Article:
Our love for lo-tech is born of our disenchantment of digital tools and toys. So, is the fidget spinner another frivolity millennial influencers are pushing? Or is it a pretentious return to analog, a wider, popular hipster thang? Asks Divya Guha
My childhood friend Priyanka Bose, now an actor based in Mumbai, had a severely bad habit of biting her nails nearly to the root and then consuming her cuticles. The first time we met, which was when we were 10, she had a handkerchief pinned to her school shirt. Kids our age hardly accessorised in that way. It was more the vogue in kindergarten, though thankfully I never had a runny nose. The hanky was her diversion—it was what she nibbled at instead so she wouldn’t bite her digits bloody. This trick was only partially successful. She still has permanently gnarled phalanges.
We all fidget—we touch our hair, we scratch our heads, we doodle while thinking and drum our fingers on tables (you ever beat the devil’s tattoo?). Fidgeting is what we do while trying to focus on doing useful things. Nero fiddled, they say, as Rome burned. Benedict Cumberbatch’s Sherlock Holmes plays violin while using his deduction skills to outwit criminals. The printed Holmes smoked his pipe.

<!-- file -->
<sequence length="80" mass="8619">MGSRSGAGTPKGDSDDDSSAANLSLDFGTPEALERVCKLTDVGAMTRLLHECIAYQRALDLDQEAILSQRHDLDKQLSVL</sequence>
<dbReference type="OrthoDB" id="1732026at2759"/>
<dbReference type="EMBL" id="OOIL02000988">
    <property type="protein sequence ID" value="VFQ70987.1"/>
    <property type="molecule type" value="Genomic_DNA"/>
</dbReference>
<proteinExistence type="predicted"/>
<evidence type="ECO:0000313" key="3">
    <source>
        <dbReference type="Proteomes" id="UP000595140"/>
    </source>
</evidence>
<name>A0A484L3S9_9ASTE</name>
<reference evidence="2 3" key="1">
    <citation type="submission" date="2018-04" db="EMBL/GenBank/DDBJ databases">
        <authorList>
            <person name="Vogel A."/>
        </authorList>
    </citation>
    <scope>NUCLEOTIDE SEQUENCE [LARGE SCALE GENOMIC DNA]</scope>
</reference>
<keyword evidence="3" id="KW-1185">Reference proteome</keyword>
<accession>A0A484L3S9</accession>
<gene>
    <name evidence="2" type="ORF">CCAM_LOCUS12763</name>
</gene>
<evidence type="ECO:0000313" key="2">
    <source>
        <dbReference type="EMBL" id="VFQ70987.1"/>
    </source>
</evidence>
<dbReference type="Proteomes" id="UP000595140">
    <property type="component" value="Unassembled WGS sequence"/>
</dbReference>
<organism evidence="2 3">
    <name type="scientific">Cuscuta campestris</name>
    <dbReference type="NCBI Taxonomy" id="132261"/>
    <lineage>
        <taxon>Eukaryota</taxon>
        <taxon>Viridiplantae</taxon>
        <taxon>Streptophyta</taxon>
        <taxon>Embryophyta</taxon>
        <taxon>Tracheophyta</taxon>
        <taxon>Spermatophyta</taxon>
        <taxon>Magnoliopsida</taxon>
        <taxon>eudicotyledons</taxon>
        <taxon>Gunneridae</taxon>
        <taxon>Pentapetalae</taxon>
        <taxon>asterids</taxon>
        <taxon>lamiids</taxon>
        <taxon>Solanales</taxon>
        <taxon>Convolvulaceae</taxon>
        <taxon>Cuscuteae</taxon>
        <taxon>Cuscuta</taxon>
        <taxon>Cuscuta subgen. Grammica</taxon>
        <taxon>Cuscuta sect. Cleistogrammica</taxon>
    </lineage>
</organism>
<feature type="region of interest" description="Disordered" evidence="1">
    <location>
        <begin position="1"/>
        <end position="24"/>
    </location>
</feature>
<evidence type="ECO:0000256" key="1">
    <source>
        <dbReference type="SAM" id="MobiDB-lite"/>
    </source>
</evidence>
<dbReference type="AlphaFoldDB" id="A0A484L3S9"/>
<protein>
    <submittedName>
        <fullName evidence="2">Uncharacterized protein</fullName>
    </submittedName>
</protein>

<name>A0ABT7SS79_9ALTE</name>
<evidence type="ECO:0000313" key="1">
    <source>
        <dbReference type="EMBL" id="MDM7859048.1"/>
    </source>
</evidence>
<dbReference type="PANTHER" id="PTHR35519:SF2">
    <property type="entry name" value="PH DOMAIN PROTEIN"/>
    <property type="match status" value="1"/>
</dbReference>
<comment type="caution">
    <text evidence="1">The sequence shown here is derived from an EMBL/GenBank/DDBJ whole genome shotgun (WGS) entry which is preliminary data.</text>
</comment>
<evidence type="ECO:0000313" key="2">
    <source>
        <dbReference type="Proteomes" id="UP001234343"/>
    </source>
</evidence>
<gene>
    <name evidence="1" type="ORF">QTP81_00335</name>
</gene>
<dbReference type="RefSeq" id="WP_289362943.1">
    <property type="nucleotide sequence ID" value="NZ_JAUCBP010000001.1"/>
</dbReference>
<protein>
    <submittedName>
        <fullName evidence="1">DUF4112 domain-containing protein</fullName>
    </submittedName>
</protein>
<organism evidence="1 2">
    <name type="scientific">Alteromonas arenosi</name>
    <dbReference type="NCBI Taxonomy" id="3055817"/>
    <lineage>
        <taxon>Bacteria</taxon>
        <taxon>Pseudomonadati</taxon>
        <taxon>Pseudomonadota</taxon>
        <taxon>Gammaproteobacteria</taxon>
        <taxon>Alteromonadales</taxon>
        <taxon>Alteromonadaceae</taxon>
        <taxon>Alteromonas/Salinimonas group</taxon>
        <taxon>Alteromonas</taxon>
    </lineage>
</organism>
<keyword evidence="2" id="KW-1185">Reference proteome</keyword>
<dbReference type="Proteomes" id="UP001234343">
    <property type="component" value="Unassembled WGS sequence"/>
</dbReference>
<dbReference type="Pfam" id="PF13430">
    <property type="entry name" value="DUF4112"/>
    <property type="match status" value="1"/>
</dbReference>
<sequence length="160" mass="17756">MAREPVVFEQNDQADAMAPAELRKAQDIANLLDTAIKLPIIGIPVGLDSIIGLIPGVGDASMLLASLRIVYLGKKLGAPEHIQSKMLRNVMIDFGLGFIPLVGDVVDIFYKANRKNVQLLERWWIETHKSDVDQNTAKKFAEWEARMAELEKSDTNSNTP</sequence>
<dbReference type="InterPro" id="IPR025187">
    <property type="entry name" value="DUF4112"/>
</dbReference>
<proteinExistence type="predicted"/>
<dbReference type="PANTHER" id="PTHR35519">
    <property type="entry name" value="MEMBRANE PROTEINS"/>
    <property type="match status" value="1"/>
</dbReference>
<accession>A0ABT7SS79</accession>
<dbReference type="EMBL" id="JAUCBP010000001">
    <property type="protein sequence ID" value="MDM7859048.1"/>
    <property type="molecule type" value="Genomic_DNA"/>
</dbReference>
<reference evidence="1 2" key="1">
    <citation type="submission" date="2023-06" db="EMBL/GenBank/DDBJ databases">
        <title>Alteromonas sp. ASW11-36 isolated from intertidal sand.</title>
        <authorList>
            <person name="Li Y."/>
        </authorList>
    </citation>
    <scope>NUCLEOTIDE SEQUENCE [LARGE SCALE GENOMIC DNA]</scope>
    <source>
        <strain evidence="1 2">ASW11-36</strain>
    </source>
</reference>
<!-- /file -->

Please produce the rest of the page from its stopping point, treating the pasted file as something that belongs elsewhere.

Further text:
The yoyo, another fidget toy exploiting the momentum principle, is seen on ancient Roman ceramics. A woman diverts herself with one in a Rajasthani miniature c. 1770, no doubt waiting for her lord or lover. The spinner made it to the stage in eighteenth century Paris. French playwright, Beaumarchais, put it best in the Marriage of Figaro in 1792, where a nervous Figaro playing with his emigrette (called that in France) was asked what the toy were good for. “It is a noble toy, which dispels the fatigue of thinking,” he responds. Napoleon and his army relaxed with their yo-yos before the Battle of Waterloo. The English used the French word bandalore, the term ‘quiz’, and the word ‘incroyable’ which means a French dandy, to identify the plaything. In 1791, a print was circulated of the Prince of Wales, future George IV, whirling his bandalore. It then became an object any person of fashion had to own, according to an unverifiable though fascinating history on yoyomuseum.com.
Fidgeting is old but the fidget spinner is brand new. And where there were a future king of England and fashionable and lonely court ladies as influencers of olde, now there are YouTubers and Lana Del Rey fidgeting, and recently, Barron Trump. Catherine Hettinger, the inventor of the fidget spinner had it patented in 1997, it was the same year Hasbro—the largest toy manufacturing company in the world—rejected her idea, as they couldn’t see its appeal. But Hettinger knew it was working, “I walked into their headquarters spinning it, it totally calmed me down.” I was advised by one retailer to refer to it as a ‘toy spinner’ as fidget spinner might soon be patented.